REFILE-UPDATE 2-Brazil's Tombini keeps cautious tone, rates to hinge on economy
* Central bank chief reiterates it's ready to raise rates
* Tombini under pressure to raise rates to curb inflation
By Alonso Soto
PORTO ALEGRE, Brazil, April 8 (Reuters) - Brazil's central bank will monitor the evolution of the economy before it decides whether it needs to raise interest rates to battle inflation, the bank's chief, Alexandre Tombini, said on Monday, striking the same cautious tone of recent weeks.
Tombini repeated that naggingly high inflation is a concern for policymakers but that "lingering uncertainties" have made the central bank careful about raising interest rates. That message was interpreted again as an indication that interest rates will remain unchanged when the bank's monetary policy committee meets on April 17 to avoid slowing an already timid economic recovery.
"Actions were taken but it is plausible to say that others may be necessary. To decide this, the central bank will monitor the evolution of the macroeconomic scenario," Tombini said at a university conference in the southern city of Porto Alegre.
Tombini is under growing pressure to raise the Selic rate to battle inflation that likely pierced the official target ceiling of 6.5 percent in March.
The market is betting the central bank will again refrain from tightening monetary policy this time around to keep rates at a level that further stimulates the recovery in Latin America's largest economy.
"Tombini will not raise rates now," said Andre Perfeito, chief economist with Gradual Investimentos in Sao Paulo. "Economic activity remains weak, the local stock market continues to fall and you have a big trade deficit that could further strengthen the real. I don't see interest rates resolving all of those issues any time soon."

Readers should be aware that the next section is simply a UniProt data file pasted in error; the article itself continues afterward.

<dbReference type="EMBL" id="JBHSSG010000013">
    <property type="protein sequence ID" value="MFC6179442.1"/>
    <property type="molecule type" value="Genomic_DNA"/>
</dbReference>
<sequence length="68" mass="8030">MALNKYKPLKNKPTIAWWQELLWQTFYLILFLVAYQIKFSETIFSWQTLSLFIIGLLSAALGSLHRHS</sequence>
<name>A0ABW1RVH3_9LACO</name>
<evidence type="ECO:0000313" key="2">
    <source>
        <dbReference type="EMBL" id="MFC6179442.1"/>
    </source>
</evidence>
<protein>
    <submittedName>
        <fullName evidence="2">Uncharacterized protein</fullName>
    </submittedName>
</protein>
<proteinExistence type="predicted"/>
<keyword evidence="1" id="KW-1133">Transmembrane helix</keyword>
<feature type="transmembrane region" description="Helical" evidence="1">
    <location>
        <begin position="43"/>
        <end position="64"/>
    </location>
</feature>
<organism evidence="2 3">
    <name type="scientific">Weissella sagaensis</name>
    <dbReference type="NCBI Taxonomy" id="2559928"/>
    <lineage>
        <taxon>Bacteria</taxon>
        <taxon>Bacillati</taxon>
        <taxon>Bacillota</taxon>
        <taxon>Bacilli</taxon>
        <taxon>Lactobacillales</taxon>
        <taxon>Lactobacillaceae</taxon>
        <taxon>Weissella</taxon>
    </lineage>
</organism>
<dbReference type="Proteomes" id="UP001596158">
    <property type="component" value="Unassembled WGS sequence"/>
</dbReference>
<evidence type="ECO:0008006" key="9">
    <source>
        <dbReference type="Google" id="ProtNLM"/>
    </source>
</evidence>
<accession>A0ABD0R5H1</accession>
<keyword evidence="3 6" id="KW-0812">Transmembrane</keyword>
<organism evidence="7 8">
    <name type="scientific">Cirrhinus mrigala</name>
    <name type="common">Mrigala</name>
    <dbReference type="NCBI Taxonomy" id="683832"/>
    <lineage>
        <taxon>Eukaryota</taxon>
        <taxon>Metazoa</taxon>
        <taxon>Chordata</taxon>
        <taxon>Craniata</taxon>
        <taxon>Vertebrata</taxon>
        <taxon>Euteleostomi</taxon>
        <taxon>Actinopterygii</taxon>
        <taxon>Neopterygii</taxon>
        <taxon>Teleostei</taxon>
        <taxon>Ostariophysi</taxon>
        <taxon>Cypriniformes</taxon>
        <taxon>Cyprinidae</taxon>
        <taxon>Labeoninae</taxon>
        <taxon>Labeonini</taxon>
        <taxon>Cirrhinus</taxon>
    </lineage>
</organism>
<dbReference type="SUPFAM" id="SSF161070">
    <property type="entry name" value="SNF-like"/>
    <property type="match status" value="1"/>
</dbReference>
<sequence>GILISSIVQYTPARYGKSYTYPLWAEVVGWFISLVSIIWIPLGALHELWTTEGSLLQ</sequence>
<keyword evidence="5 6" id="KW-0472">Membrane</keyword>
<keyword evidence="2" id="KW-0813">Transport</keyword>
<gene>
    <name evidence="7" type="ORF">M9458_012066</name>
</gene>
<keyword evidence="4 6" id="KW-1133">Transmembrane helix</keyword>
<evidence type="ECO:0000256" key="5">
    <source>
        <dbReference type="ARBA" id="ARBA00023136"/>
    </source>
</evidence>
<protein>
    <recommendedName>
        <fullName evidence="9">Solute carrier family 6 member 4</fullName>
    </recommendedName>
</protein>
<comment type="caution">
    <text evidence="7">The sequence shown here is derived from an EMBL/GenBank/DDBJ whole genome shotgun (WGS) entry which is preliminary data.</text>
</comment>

The yields of Brazilian interest rate futures are indicating a 55 percent chance of the bank keeping the Selic rate steady at 7.25 percent at its next meeting, and a 45 percent chance of it raising the rate to 7.50 percent, according to Thomson Reuters data.
Tombini again stressed that the bank has changed the course of monetary policy by openly saying it is worried with inflation levels. He added that the bank's exclusive focus is to maintain price stability.
Annual inflation in the month to mid-March climbed to 6.43 percent, close to the 6.5 percent ceiling of the official target range. Inflation probably breached that target for the first time in over a year, according to a Thomson Reuters survey of economists.
Prices keep climbing in Brazil while the economy remains sluggish despite an avalanche of stimulus measures implemented by the government of President Dilma Rousseff.
For more than a year the Rousseff administration has cut interest rates, granted tax breaks, opened up infrastructure concessions to private entrepreneurs and granted billions of dollars in cheap loans to help local businesses.
However, the recovery remains uneven, with domestic demand still strong but private investment remaining anemic. This has been the main drag on an economy that slowed sharply to 0.9 percent growth in GDP last year from red-hot expansion of 7.5 percent in 2010.
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